Monday, 21 September 2015

Teen Rebellion

If you think preparing for a boardroom presentation is difficult, try delivering a class to a bunch of 13 year olds!

Do you remember the time you were a teenager? It was so easy to hate everything around you, feel victimized all the time and never feel heard or understood. Class 7 has the most unruly boys in the whole school, notorious for their rebellion with every teacher. I experienced their hostility driven by their raging hormones in my very first class with them when I sent a bunch of them out of my class for their rowdy behavior, only to find all our 30 pairs of shoes, which were lined up outside class, scattered all around the playground and thrown onto the roof top of the school building. Let’s just say we didn’t start off on the best note.

I spent the next few weeks trying my best to motivate them, to talk about things that mattered to them, take on projects they were passionate about, engage them in meaningful conversations, make them open up in class and be more proactive with the experiments we did. But everyday seemed like it was a waste of my time, energy and effort with class 7 and there was no point losing my voice shouting at walls. They didn’t stop with their mocking funny noises, their back answers or their idle pondering in class. 

But suddenly one fine day something happened. They stopped. To think back, I can’t pin point this transformation to any one incident or event but I do vaguely remember it was right after a deep conversation I had with the entire class on my birthday. They were perhaps being nice to me because it was my birthday or something, and actually listened. But something stuck with them since that day and they’ve been doing phenomenally well in class ever since. It could also be the fact that the field trip was announced in that session and I left them to decide on their main project topic on their own. I was mighty excited when they told me they wanted to make a greenhouse on their return from the field trip.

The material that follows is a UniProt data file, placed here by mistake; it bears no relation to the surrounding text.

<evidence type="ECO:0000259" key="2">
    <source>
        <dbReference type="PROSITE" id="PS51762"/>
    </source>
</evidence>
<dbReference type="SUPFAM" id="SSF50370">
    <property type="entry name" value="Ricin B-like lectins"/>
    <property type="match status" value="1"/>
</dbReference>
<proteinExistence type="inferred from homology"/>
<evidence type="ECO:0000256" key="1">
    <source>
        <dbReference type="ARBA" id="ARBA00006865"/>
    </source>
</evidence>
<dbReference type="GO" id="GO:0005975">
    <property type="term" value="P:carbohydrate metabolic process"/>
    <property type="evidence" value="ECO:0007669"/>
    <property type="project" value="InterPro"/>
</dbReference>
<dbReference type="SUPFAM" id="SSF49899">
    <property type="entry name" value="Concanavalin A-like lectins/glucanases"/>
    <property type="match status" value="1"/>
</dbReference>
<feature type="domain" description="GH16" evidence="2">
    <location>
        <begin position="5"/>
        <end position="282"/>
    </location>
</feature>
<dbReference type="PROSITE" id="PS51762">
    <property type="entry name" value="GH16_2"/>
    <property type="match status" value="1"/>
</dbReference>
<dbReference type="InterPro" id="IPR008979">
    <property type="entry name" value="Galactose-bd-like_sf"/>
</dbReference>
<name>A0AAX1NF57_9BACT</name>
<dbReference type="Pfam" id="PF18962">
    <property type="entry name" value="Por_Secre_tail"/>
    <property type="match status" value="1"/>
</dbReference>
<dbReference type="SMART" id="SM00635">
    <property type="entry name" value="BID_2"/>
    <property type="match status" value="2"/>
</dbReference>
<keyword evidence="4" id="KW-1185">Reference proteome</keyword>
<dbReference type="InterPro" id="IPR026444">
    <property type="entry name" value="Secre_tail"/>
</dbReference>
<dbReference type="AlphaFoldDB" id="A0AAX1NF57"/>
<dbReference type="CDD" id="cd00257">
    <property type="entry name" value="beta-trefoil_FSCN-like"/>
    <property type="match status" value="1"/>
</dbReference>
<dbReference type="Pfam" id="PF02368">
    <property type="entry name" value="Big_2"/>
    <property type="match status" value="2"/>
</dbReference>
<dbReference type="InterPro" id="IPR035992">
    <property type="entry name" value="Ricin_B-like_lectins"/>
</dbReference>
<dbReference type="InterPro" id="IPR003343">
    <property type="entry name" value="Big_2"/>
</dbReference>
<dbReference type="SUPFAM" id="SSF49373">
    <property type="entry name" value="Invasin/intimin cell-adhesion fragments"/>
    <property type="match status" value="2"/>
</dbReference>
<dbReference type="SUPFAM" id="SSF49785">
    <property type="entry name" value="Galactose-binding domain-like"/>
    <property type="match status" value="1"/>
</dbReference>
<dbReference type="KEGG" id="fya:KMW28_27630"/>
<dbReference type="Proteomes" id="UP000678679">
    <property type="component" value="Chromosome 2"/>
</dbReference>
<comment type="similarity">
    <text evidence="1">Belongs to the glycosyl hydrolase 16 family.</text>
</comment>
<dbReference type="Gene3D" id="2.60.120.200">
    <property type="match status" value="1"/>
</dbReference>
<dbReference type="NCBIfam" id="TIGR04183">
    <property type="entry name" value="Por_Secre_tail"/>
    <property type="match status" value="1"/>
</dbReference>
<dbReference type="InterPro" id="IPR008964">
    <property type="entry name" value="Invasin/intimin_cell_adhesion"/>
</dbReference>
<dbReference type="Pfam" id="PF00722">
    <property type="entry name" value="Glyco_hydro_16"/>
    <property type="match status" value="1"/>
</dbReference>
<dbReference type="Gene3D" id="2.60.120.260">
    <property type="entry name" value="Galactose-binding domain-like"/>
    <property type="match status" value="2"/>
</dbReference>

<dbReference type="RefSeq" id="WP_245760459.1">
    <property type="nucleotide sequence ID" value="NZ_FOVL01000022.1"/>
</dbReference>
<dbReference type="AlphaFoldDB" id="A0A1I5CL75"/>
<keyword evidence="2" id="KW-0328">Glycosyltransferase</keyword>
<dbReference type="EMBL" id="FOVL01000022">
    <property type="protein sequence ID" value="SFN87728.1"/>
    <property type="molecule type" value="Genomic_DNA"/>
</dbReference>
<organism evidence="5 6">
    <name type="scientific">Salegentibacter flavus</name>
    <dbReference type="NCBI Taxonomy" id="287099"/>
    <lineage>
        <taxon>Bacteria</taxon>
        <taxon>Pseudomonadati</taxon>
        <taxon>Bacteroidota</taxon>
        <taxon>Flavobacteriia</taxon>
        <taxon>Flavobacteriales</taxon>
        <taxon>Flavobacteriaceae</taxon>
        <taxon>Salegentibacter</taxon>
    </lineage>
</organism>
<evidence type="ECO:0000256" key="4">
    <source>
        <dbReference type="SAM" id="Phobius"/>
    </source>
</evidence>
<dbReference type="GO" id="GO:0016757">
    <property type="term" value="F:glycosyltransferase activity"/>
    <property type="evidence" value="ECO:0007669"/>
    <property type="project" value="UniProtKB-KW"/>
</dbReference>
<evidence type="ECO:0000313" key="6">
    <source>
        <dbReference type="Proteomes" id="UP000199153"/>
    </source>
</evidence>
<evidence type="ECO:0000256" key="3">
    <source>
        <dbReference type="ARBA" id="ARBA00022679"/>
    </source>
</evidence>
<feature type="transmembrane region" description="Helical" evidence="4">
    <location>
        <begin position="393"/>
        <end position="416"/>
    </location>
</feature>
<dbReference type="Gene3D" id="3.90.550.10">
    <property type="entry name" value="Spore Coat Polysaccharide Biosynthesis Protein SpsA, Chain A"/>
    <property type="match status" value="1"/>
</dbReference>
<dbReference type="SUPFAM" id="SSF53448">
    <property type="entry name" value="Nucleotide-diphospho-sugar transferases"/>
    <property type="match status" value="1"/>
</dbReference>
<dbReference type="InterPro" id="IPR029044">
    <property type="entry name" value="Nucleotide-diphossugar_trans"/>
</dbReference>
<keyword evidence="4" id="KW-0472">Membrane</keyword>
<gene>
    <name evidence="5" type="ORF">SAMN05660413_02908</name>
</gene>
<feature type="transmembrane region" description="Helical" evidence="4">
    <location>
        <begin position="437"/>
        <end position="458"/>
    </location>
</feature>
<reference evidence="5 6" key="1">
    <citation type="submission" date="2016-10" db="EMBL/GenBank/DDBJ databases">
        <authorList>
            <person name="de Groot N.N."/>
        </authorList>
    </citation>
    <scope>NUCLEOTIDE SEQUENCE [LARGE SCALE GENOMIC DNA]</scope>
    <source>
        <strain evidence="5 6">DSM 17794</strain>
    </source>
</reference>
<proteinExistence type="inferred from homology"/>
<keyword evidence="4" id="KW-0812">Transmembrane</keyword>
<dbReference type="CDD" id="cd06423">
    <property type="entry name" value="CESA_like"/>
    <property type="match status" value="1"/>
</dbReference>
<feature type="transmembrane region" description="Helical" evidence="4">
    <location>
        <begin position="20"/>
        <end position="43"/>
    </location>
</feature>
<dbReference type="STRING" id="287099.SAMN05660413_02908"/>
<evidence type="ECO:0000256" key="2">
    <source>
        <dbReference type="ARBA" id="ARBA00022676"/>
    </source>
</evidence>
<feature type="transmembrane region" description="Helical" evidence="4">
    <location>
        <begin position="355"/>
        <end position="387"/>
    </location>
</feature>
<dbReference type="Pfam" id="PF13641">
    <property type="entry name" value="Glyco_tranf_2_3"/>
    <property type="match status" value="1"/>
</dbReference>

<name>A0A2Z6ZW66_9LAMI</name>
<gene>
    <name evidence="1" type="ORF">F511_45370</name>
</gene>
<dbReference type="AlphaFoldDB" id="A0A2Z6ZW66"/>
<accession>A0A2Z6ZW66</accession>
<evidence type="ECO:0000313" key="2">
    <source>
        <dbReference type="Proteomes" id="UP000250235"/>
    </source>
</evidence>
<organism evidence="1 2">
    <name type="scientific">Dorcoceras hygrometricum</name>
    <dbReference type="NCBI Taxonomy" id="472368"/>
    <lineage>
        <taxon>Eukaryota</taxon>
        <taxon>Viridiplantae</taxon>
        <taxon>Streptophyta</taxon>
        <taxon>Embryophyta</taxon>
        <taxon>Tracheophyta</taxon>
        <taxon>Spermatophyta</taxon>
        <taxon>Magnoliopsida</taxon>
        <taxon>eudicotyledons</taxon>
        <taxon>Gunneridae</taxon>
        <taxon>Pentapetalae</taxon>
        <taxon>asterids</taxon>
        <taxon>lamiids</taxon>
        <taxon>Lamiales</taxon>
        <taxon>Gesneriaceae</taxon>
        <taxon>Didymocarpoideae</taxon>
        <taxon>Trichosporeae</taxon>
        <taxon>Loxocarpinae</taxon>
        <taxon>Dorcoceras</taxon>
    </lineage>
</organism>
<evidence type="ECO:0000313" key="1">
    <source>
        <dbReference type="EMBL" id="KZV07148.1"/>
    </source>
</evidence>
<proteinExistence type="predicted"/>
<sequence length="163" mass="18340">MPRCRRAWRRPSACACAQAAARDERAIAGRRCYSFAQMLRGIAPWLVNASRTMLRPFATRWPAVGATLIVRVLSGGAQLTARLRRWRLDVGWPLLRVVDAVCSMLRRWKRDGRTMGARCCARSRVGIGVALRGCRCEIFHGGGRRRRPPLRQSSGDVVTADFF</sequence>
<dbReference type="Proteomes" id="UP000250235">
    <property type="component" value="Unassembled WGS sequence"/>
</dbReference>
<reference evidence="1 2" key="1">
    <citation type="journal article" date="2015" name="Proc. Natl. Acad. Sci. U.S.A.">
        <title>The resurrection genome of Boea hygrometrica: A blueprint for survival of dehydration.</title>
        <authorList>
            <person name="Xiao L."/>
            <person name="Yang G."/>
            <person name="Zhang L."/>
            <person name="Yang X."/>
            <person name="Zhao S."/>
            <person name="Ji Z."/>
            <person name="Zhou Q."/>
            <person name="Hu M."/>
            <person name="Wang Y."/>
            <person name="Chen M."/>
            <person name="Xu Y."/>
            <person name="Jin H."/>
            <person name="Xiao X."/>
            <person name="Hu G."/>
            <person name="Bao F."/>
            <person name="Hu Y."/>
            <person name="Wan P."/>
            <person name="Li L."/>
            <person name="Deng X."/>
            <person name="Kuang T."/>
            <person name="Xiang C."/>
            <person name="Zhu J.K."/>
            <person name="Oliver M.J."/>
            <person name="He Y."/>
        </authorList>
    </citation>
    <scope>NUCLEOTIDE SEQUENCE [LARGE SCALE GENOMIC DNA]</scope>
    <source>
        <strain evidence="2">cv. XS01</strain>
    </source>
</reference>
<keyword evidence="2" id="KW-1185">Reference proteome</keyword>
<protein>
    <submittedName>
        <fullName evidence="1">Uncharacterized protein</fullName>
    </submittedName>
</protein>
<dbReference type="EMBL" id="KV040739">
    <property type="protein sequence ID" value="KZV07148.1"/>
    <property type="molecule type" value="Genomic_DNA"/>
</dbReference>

And since then they have submitted a written report on the field trip (something they would've never done in a million years) and built a successful greenhouse that is still standing 3 days in. They took on the challenge with such gusto that all other teachers were shocked to see them going against their well set reputation of being the rebels of the school. It makes me immensely proud to see them redirect their energies to something as productive. They finished the entire project in less than 3 hours and in less than 30$. And to think this was the same group which threw my shoes on the top of the school building once.

My learning through this whole experience has been, it’s not about Behavioral Psychology or using “the incentive method” to get kids to do something. It comes down a simple rule-“They will do it if they want to do it”. Yes, that’s a no brainer. But the key is to make them WANT to do something by making the task fun and by trying your best to inspire them in every possible way, till you succeed. You can achieve it by trusting them enough to be the judge of what’s in their best interest, while treating teenagers like adults, with respect till eventually it turns into mutual respect.

From throwing my shoes onto the roof top to now taking selfies, we’ve sure come a long way! I only wish for the best things for this class, and more such projects. Man, am I going to miss them!

LOL! I love that guy's no-smile-straight-face in the back.


  1. I think watever u do and did is commendable and very few were born to do this ......The travels plus being the fisbee player plus being a teacher...........Hats off to u :)

    Shivalika :)

    1. Thanks Shivalika. I really appretiate it. :)

  2. Dear Aarati, it is mutual. Even kids are going to miss you. i can imagine the emotions and feelings the day when you are going to leave the Mahabodhi School. The lasting impression & the impact, you are going to leave on the kids. The learning outcomes are of imminence value in developing their Life Skills, specially in harsh climatic conditions in a place like Leh. Try and organize another Field trip and take them to Food Research Laboratory (FRL) a DRDO setup at Leh. it will be of great educational value.